A History of Burning: An American Quartet by Caridad Svich
What makes an American Quartet?
The four plays presented in this collection, Guapa, The Way of Water, Spark and Hide Sky make up an American Quartet by Caridad Svich. They are individually and together a vibrant reflection on what it means to be living in America today. The plays struggle with, consider and challenge notions of race and class by putting a spotlight on the working poor – a group often neglected by mainstream theatre – and show that the struggle of these individuals is matched by their potential.
In these plays we have a single mom working hard to hold her patchwork family together, a fisherman who has lost the very waters he fishes in, a veteran trying to make sense of her life after the war, and a young woman who feels alienated by the very town in which she grew up. However, we also have a future soccer star with limitless potential, the beating heart of an activist, a young boxer who will do whatever it takes to succeed and a young woman who has faith that she can reconnect with her hometown, her family and even her faith.
These plays share a commonality of language. The characters speak in a vernacular that is specific to four regions of the United States, but also, their language is imbued with a poetry that is emblematic to all of Caridad’s work. It’s a way of speaking, but it’s also a way of seeing. Caridad knows and her characters know that there is poetry in the longing, heartache, struggle and the joy of the everyday, and these characters find that poetry, and it finds its way out of their mouths. It sometimes comes out as a whisper, sometimes as a scream, and often, in these four plays, as a song.
These are American plays, and as American plays, they are deeply rooted in American song. In each plays songs appear organically, often as characters reflect and try to make sense of the current state of their lives. The songs pull deeply from the great pool of American music: gospel, folk, ragtime, blues, Latin music, army cadences and other music that lays the foundation for American songs. In the songs that characters often call out to the world, the plays call out to each other. The way a character sings alone on stage seeking solace in Spark resonates when a character sings alone on stage seeking solace in Hide Sky. These are different plays in different places, but there is a connected musical bridge between them.
American history is the history of music: we sing in fields, in churches, in schools, in the back of bars, in the streets, in our houses, at our births, our weddings and our funerals. The songs in these plays often come from single voices, but remind us of the need to hear others and to be heard. The songs in all the plays, even the Army cadences in Spark have a prayer-like quality, asking for understanding, forgiveness, redemption, peace or a way to get back home.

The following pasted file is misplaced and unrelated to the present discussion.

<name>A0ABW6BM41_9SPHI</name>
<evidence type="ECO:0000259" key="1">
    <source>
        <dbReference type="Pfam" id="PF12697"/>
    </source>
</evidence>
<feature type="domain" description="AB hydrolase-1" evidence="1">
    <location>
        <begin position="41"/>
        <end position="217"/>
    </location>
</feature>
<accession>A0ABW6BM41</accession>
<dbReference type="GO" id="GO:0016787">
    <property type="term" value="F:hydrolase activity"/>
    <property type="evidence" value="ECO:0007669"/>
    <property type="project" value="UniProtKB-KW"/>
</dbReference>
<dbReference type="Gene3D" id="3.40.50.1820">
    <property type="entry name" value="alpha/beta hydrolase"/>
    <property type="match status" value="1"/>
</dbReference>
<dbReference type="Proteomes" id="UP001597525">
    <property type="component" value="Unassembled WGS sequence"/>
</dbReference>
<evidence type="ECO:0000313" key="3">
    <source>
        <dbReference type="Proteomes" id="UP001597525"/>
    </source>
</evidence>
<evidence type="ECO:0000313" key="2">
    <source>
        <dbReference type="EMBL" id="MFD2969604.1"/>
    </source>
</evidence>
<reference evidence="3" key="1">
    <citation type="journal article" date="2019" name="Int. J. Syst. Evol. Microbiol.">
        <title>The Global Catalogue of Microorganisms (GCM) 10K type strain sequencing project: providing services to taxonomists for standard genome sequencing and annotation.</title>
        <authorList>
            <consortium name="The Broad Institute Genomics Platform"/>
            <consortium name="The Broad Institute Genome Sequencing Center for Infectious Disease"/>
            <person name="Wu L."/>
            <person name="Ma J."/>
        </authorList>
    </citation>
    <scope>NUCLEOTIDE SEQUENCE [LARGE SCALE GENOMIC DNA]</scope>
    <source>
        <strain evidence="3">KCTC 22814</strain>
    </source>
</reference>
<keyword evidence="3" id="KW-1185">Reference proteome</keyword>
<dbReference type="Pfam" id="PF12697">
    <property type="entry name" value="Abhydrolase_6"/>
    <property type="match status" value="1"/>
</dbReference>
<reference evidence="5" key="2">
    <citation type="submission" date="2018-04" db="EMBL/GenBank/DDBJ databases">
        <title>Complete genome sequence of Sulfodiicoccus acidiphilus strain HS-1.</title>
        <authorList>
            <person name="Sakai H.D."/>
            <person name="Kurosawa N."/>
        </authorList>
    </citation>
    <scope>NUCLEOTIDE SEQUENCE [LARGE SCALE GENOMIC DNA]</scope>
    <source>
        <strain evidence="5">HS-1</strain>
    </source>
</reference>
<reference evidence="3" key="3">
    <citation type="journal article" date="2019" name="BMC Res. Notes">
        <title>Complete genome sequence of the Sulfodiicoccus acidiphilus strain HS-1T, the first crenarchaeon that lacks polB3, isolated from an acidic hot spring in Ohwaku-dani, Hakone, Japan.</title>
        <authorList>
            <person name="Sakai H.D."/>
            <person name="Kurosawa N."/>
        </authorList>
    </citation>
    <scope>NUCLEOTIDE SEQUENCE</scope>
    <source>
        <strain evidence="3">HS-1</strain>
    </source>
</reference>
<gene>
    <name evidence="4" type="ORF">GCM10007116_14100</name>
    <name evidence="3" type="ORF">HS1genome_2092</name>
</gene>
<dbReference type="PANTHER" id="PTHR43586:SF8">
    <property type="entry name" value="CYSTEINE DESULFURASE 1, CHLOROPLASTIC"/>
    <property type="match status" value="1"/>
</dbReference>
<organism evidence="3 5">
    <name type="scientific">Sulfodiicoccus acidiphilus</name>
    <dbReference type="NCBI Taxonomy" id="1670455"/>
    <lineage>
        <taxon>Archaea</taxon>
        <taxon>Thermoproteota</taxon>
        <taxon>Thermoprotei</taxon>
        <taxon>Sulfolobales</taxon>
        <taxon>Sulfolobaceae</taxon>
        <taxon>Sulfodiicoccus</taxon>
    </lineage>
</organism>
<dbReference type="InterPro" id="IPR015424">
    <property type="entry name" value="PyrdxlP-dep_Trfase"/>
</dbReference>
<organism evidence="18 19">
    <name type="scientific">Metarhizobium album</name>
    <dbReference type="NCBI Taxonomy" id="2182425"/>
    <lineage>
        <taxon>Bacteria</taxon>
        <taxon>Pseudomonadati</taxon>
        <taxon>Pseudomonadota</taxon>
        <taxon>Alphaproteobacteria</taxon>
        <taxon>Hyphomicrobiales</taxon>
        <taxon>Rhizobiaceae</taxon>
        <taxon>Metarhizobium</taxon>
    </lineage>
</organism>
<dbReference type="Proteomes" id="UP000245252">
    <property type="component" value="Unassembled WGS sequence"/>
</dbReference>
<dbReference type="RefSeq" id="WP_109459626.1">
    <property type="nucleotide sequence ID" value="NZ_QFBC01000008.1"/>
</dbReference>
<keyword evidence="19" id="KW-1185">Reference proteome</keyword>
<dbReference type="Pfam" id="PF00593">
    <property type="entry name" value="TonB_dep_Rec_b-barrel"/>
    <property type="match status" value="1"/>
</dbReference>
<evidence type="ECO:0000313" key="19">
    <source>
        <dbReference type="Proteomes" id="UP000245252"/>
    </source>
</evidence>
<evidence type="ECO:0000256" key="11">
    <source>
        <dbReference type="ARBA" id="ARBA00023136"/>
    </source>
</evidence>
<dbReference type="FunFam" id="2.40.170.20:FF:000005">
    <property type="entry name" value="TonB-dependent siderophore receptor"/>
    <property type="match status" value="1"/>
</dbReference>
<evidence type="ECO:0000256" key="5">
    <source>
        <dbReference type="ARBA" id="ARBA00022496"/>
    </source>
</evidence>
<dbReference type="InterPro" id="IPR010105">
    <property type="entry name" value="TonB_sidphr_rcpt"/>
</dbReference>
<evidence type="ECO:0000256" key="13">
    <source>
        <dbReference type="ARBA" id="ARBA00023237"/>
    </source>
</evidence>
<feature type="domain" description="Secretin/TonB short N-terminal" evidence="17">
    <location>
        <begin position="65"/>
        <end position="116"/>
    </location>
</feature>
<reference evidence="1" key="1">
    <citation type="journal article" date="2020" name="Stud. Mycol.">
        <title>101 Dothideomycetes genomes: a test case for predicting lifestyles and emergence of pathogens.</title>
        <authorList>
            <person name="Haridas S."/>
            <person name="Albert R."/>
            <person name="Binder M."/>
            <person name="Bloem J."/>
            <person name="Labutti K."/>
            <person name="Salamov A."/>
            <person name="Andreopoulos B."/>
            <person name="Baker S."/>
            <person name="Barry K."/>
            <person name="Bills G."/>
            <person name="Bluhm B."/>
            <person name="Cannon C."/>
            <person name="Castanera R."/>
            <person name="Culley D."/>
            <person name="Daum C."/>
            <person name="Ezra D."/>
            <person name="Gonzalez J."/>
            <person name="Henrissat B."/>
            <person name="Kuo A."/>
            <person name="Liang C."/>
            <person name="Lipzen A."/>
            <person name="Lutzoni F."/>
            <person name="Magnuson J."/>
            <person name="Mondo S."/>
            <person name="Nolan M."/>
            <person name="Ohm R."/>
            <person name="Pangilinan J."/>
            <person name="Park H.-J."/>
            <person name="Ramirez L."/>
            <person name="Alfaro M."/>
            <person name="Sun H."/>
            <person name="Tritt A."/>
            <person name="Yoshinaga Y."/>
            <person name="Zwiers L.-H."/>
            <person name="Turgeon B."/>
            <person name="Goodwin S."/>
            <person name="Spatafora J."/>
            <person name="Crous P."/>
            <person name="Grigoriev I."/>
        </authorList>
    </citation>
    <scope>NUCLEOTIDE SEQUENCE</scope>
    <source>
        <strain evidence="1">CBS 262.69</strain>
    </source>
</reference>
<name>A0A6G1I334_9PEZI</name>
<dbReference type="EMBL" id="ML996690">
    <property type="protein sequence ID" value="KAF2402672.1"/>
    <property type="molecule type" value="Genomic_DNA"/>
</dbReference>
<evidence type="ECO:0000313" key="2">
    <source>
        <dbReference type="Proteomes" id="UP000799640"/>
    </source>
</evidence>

The plays all center on the concept of home. Guapa is about building a home and also the need to leave home, The Way of Water is about having to leave home, when your home has changed and you can no longer stay there, Spark is about coming home, but then not knowing what home is anymore, and Hide Sky is about coming home and reclaiming what it means to be there on one’s own terms.
All four plays take place inside, or in front of a house – the American home. This is where we plant our roots, this is where we set up our lives – and in a struggle that we see exhibited in these plays – this is a safe haven that we have to fight to hold on to. All four homes in all four plays are a point of pride, but also a point of contention. In Guapa and Spark the families struggle to keep their homes, in The Way of Water, a home is lost to a mortgage and in Hide Sky a home is inherited after death, but at a great emotional cost. The property in each play is not just a house; it is a collection of lives. Whatever group of theatremakers is brave enough to stage these four plays in a full day of theatre could stage them on the same set, because, in a way, these are all the same house. Yes, of course Caridad gives us wonderful subtle differences between Texas and Louisiana and North Carolina and Florida, but she has also written four plays that are universally American – the house we all live in as a nation.